|Title:||The Structure of Time: Language, meaning and temporal cognition||Add Dissertation|
|Author:||Vyvyan Evans||Update Dissertation|
|Email:||click here to access email|
|Institution:||Georgetown University, Department of Linguistics|
|Abstract:||Time is treated as a conception which derives from internal perceptual processing, rather than constituting an external feature, or relation inhering in the world. Due to a putative bifurcation in concept types (Grady 1997), temporal concepts are treated as redescriptions of physiologically real, albeit subjective, states. Concepts of this kind, following Grady, are called response concepts. Likewise, concepts which emerge from redescriptions of external sensorimotor experience are called image concepts. Due to response concepts being only partially accessible to consciousness (Grady 1997a; Jackendoff, 1987, 1992), response concepts are structured in terms of semantic substrate derived from redescribed sensorimotor experience.
In analysing the nature and organisation of the conceptual system for time, it is held that time is not a single concept, but rather a category of distinct, albeit related, concepts. Based on linguistic and empirical evidence it is suggested that these temporal concepts are structured not by virtue of fixed knowledge structures, the 'conceptual metaphors' of Grady (1997), and Lakoff and Johnson (1980, 1999), etc., but due to the elaborative requirements of the particular temporal concepts. By virtue of there being a range of distinct temporal concepts, each concept is predisposed to being elaborated in terms of certain kinds of image-based substrate and not others. This approach, which is termed concept elaboration, treats the elaboration of temporal concepts as a means of achieving representational status--becoming fully accessible to the conceptual system. This process proceeds by temporal concepts appropriating image-based substrate such that temporal concepts may contain conventional material which is similar to the conventional representations of image-based concepts such as motion. This approach is held to be more theoretically parsimonious than previous accounts of time, and to offer a more revealing analysis of the conceptual system for time.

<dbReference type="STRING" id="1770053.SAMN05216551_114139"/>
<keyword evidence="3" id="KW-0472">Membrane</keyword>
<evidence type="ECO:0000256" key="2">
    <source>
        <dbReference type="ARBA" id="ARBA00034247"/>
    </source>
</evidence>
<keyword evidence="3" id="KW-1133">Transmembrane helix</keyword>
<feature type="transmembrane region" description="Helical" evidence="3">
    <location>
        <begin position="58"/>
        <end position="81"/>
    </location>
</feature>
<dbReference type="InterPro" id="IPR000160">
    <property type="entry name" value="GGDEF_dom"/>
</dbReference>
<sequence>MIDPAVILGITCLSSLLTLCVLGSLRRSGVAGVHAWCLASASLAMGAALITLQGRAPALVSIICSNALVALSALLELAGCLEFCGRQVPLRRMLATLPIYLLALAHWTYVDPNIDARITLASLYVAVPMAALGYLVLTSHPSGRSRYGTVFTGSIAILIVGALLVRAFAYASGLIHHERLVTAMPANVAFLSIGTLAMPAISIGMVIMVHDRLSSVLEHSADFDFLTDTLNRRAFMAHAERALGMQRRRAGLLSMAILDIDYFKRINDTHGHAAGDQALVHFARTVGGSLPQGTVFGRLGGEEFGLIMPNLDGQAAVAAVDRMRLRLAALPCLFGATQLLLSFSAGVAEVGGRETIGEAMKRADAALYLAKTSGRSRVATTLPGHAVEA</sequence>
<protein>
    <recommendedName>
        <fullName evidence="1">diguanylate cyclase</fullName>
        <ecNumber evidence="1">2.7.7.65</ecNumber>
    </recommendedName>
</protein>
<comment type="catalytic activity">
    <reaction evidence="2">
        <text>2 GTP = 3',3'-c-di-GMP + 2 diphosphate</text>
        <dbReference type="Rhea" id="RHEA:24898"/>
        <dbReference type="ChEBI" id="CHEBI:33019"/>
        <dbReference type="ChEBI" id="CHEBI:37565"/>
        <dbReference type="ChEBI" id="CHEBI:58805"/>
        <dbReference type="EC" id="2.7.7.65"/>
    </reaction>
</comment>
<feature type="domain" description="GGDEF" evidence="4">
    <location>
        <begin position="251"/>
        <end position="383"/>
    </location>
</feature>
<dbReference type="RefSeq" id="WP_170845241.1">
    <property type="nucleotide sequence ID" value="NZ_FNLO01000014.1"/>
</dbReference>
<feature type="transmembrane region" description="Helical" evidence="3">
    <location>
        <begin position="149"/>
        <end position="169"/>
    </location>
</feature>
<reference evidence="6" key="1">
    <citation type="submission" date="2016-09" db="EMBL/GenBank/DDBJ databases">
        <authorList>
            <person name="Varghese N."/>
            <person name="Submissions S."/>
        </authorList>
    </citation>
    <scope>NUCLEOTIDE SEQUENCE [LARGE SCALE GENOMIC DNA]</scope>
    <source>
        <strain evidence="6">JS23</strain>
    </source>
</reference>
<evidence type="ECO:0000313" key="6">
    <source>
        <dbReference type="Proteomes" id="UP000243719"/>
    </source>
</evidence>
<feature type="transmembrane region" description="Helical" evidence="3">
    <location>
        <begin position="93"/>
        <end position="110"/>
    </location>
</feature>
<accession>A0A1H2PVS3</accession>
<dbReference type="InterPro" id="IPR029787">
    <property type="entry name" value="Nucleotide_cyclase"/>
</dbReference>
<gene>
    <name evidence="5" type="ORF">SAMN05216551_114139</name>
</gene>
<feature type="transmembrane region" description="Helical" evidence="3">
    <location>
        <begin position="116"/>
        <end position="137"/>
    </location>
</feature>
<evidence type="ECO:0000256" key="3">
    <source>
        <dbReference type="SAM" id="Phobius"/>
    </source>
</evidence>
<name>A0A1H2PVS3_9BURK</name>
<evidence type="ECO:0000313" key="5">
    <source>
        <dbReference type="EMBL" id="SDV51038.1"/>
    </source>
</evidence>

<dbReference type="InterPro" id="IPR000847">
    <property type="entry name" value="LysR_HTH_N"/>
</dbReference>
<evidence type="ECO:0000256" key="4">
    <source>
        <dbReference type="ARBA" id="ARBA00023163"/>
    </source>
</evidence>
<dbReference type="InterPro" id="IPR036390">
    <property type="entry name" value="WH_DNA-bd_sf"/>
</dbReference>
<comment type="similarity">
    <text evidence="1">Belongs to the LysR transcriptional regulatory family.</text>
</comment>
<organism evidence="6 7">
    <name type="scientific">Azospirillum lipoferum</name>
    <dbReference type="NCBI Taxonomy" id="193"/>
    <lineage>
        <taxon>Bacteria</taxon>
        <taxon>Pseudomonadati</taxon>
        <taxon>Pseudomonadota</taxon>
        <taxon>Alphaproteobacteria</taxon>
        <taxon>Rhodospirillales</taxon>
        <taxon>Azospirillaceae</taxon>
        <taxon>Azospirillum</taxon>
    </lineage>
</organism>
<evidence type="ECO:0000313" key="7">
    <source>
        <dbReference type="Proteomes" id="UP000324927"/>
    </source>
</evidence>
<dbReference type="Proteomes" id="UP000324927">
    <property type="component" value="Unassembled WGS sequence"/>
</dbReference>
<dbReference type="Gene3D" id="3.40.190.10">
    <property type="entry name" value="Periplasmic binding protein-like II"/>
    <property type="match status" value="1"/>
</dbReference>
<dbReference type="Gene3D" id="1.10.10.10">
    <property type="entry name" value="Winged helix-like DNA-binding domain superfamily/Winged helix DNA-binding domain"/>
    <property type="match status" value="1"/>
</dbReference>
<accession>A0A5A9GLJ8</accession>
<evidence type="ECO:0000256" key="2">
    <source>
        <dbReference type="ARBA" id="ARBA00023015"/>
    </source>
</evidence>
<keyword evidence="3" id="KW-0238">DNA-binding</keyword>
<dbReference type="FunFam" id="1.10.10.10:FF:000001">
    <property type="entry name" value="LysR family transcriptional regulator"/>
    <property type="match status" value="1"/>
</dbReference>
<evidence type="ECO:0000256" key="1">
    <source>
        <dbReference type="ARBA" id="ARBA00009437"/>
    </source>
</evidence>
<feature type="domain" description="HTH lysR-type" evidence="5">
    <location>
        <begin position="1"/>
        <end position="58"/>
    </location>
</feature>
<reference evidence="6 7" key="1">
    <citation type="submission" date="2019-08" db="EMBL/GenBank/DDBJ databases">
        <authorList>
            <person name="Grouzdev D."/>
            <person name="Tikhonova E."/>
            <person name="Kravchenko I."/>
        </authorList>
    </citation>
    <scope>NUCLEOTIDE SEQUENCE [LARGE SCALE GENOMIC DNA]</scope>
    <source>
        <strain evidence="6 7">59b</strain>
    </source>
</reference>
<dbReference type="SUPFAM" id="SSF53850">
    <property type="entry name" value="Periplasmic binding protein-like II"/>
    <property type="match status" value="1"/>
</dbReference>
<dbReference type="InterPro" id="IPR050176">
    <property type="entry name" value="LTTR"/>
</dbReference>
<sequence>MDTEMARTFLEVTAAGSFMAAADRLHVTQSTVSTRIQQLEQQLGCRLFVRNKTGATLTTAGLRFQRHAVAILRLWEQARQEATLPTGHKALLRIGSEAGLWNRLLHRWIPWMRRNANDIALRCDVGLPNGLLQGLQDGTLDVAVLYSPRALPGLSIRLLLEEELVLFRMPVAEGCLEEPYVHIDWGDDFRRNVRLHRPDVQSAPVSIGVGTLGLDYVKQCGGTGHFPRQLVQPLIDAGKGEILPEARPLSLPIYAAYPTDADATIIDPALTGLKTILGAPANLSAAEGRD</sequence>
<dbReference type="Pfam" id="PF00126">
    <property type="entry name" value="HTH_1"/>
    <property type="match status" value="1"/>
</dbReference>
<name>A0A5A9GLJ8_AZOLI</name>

The view that time is an internally-derived phenomenon, is also contrasted with the view current in modern physics in which time is treated as a physical attribute of the cosmos. By arguing that time in physics is a theoretical construct ultimately based on the internal experience of time, the differences are reconciled.